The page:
The three drawers (or tills) are seen in Fig. 2 and enlarged in Fig. 3. For the bottom runners of the third till (C) two pieces 1-1/2 ins. by 1/2 in. are required (N, Fig. 3). They are screwed to the edges of two pieces 3-1/2 ins. by 7/8 in., which in turn are screwed to the ends of chest above the sliding board, allowing the latter freedom to slide to and fro. Above these, two pieces 3 ins. by 5/8 in. are similarly fastened. Fig. 3 makes this clear. All the runners must stop exactly 2 ins. from front of chest to allow the saw till to be inserted.
THE TILLS (Fig. 3) are 8 ins. wide and respectively 2-1/2 ins., 3 ins. and 3-1/2 ins. deep, dovetailed together, the lap-dovetail being used on the fronts. For the fronts 1/2 in. mahogany is an advantage; the sides, backs and bottoms may be of good white deal, finishing at 3/8 in. The bottoms are not grooved in; the till fronts are rebated and the bottoms screwed on, the screws being countersunk. The upper till may have a 3/8 in. or 1/2 in. mahogany top, hinged to open as a lid. The top till may be divided into four equal compartments, the second into three and the bottom one into two.
SAW TILL (see E, Fig. 2). — This is really a shallow tray (2 ins. deep, outside measurement) fitted vertically. It runs the entire length (inside), but is 1/2 in. less than the height of the chest. In Fig. 2 the till is shown slightly raised. In it are hung, by means of slots and turn-buttons. the hand, tenon and dovetail saws and the large square. The top should be of mahogany, 3/4 in. net, the remainder being of white deal. The back may be grooved in. The drawer runners hold the saw till in position.
LID — If to be veneered inside as suggested, the lid should be of good yellow pine, free from knots, 7/8 in. thick net (deal is of too resinous a nature to take kindly to veneer). It should be clamped at both ends to prevent twisting, and then squared up to about 1/16 in. larger than the chest all round, to allow for subsequent fitting. It is now toothed on the inside, and a piece of curly Spanish mahogany veneer laid to within about 2-3/4 ins. from the edges. When dry, the veneer can be cut all round with the cutting gauge set to 3 ins., and the waste removed. Next, with the compass set to 2-1/2 ins., mark off the comers, cut with a sharp penknife, and remove the veneer; this can easily be done with a chisel after the application of a hot smoothing-iron. The margin is of walnut veneer, crossbanded, i.e., the grain running the short way, butted up against the mahogany veneer; the comer pieces are made in two mitres. If preferred, the comers may be left square, and the margin simply mitred.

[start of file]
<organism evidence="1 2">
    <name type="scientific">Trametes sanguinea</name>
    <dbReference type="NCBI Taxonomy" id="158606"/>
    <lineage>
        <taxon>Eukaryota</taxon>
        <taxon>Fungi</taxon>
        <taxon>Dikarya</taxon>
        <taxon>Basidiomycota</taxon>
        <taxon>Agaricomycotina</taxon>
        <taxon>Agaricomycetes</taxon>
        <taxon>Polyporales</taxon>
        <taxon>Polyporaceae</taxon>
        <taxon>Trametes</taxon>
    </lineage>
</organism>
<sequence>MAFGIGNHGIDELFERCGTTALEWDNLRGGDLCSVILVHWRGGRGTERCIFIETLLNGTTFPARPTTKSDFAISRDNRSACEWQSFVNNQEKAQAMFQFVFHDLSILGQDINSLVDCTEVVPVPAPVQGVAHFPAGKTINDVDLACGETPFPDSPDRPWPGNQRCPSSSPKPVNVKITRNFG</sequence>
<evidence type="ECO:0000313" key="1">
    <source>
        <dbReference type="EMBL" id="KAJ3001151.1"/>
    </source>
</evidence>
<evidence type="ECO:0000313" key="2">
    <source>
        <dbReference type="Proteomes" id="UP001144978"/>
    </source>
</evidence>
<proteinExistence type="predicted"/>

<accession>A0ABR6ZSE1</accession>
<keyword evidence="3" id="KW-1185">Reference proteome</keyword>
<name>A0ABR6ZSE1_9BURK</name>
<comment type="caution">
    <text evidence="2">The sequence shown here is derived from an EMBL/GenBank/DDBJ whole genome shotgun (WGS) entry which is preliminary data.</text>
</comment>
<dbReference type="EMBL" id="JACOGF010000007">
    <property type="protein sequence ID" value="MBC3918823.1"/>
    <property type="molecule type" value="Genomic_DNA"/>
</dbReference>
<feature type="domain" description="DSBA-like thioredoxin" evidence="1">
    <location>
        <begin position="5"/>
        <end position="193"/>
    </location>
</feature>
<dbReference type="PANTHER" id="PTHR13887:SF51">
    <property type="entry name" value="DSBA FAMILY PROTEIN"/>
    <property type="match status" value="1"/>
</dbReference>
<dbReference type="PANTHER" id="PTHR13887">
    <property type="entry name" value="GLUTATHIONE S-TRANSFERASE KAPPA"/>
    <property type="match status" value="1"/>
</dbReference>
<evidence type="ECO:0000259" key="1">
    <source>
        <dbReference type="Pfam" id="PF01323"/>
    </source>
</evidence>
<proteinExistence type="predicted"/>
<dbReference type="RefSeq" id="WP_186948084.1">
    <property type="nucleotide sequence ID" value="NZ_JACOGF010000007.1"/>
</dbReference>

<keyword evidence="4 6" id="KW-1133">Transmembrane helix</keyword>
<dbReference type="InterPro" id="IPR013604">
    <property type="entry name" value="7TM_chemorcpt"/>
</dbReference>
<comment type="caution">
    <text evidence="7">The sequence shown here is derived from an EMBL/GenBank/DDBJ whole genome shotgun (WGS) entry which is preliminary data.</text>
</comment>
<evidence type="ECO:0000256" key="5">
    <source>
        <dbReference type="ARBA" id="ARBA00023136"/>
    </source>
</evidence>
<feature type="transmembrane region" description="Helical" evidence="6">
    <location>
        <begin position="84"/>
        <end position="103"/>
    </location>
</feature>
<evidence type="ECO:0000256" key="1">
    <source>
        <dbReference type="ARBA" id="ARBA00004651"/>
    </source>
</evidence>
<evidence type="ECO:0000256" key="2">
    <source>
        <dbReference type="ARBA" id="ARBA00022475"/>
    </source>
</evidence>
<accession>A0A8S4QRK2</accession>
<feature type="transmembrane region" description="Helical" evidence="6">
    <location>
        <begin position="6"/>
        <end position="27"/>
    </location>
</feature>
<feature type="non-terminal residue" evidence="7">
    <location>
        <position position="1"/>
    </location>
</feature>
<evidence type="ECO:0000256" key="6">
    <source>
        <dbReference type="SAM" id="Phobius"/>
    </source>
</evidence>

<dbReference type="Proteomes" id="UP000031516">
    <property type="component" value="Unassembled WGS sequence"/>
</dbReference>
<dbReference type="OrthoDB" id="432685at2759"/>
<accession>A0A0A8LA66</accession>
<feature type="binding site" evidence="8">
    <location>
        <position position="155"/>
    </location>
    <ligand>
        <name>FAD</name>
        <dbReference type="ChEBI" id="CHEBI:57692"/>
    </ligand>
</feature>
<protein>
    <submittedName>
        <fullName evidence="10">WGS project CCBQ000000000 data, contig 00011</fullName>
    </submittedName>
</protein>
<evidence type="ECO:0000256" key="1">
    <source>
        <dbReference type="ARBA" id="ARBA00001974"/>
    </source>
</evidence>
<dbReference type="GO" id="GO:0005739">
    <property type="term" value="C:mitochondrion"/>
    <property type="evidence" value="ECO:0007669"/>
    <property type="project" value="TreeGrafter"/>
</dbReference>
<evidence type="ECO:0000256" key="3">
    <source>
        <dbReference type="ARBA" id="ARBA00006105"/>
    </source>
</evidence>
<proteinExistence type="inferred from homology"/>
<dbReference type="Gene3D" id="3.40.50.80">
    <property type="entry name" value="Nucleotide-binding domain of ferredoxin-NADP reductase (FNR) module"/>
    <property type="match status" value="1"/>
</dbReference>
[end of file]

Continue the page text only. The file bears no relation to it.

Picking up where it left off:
When dry, the veneers can be cleaned off, and the lid properly fitted; it is then hung with three strong brass butt-hinges. A rim is mitred round the edge of lid to shut down on the top plinth; the joint may be broken by a 1/8 in. bead.
It only remains to have the inside of the lid and all mahogany parts french polished, and the white wood stained mahogany colour. Small knobs can be fitted to the three drawers and saw-till.
— The Woodworker, 1936